Syria and the regional sectarian war
The more active stance taken by Hezbollah and Iran in the Syrian civil war made the Turkish government angry and triggered a series of reckless sect-oriented statements. Both at the beginning of and during the conflict, the government declared that theirs was not a Sunni perspective, they did not want a sectarian war in the region and they will never be a part of such a war. But as the civil war continues and the regional polarization deepens, the sectarian preferences and attitudes became more visible.
Bashar al-Assad’s consolidation of power before the Geneva conference and the slow pace of the responses from the U.S. and other Western governments are getting on the Turkish government’s nerves. Lacking initiative, the government is reacting ideologically and emotionally.
Hezbollah’s increasing visibility in the war causes controversy. Still, it is beyond doubt that they made al-Assad stronger. This factor indicates the spillover risks of the conflict, especially in terms of sectarian divisions.
It was obvious that both the al-Assad regime and the armed opposition would try to consolidate their positions before the Geneva conference. The al-Assad front acted quickly and used time more efficiently. But the Sunni Arab/Turkish and Western friends of the opposition are still clumsy and disorganized. They are wasting time, the most valuable factor of the process.
Iran and Hezbollah are determined, quick and synchronized. They are strengthening al-Assad’s pre-Geneva position in military as well as economic, psychological and diplomatic terms. For instance, Iran will most probably share its experience in the delaying tactics of nuclear negotiations with the Syrian administration and hint at the utilization of negotiations as a time-saving strategic arena. Hezbollah, on the other hand, will share its experience of “urban fights” against Israel and continue to reinforce al-Assad. Overall, Iran, as the leader of the Shiite axis, is taking the Syria and Lebanon fronts very seriously.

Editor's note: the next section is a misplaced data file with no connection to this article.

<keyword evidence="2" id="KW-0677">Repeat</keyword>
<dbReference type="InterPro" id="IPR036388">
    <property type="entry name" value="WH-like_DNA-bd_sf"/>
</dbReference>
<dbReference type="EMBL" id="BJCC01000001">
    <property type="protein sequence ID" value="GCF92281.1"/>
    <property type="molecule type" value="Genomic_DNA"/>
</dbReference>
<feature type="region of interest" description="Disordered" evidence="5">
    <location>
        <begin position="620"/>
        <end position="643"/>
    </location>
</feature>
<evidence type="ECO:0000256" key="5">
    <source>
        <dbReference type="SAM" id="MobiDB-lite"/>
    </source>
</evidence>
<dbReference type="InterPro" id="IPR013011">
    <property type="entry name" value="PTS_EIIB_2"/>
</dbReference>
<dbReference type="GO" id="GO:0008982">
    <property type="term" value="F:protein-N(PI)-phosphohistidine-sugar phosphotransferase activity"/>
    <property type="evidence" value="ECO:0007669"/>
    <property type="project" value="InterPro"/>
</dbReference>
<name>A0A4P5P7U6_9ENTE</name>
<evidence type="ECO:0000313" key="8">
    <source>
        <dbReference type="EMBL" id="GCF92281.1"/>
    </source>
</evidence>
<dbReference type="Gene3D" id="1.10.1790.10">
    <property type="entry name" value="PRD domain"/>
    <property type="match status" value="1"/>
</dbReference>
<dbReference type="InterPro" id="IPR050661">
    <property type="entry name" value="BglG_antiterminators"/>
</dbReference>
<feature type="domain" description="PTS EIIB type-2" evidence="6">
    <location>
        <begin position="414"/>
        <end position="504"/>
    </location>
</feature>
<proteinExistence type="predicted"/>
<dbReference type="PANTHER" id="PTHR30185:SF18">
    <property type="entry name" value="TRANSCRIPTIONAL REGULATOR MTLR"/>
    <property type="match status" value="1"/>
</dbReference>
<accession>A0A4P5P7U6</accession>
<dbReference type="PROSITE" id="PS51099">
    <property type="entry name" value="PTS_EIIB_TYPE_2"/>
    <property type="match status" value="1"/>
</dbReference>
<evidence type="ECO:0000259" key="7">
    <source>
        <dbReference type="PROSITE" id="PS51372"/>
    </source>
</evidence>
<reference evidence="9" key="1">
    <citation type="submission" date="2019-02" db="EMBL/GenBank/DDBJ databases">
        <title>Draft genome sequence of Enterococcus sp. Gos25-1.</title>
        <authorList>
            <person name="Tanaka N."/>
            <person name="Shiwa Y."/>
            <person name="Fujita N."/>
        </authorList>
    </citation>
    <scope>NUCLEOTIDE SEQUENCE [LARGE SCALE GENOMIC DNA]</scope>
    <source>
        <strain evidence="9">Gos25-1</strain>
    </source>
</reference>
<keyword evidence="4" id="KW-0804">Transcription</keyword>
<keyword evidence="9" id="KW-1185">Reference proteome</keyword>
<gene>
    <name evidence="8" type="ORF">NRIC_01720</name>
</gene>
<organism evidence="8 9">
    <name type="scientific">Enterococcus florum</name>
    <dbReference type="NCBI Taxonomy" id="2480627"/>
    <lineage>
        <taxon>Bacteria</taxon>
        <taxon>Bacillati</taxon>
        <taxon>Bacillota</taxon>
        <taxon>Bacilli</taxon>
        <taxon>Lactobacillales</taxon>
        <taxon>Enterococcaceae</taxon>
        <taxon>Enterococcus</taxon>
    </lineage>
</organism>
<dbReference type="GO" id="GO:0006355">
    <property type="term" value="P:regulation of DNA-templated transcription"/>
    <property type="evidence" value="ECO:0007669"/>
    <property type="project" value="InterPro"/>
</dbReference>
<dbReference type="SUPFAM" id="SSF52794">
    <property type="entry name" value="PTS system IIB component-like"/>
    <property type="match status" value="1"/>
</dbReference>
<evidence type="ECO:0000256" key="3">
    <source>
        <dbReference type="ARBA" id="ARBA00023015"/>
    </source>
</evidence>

For centuries, Turkey has not been this involved in the business of leading the Sunni front. Although the government still claims that it is not involved, reality differs. The majority of Turkish public opinion does not agree. They are neither content with the government’s Syria and Iran policies, nor happy with Turkey’s continuing involvement in this conflict.
It will take long years to resolve this crisis. In the meantime, Iran, Hezbollah and Israel might get involved in different scenarios and conflicts. Turkey will certainly face serious challenges, but in order to deal with them, it will first and foremost have to abandon the age-old sectarian perspective.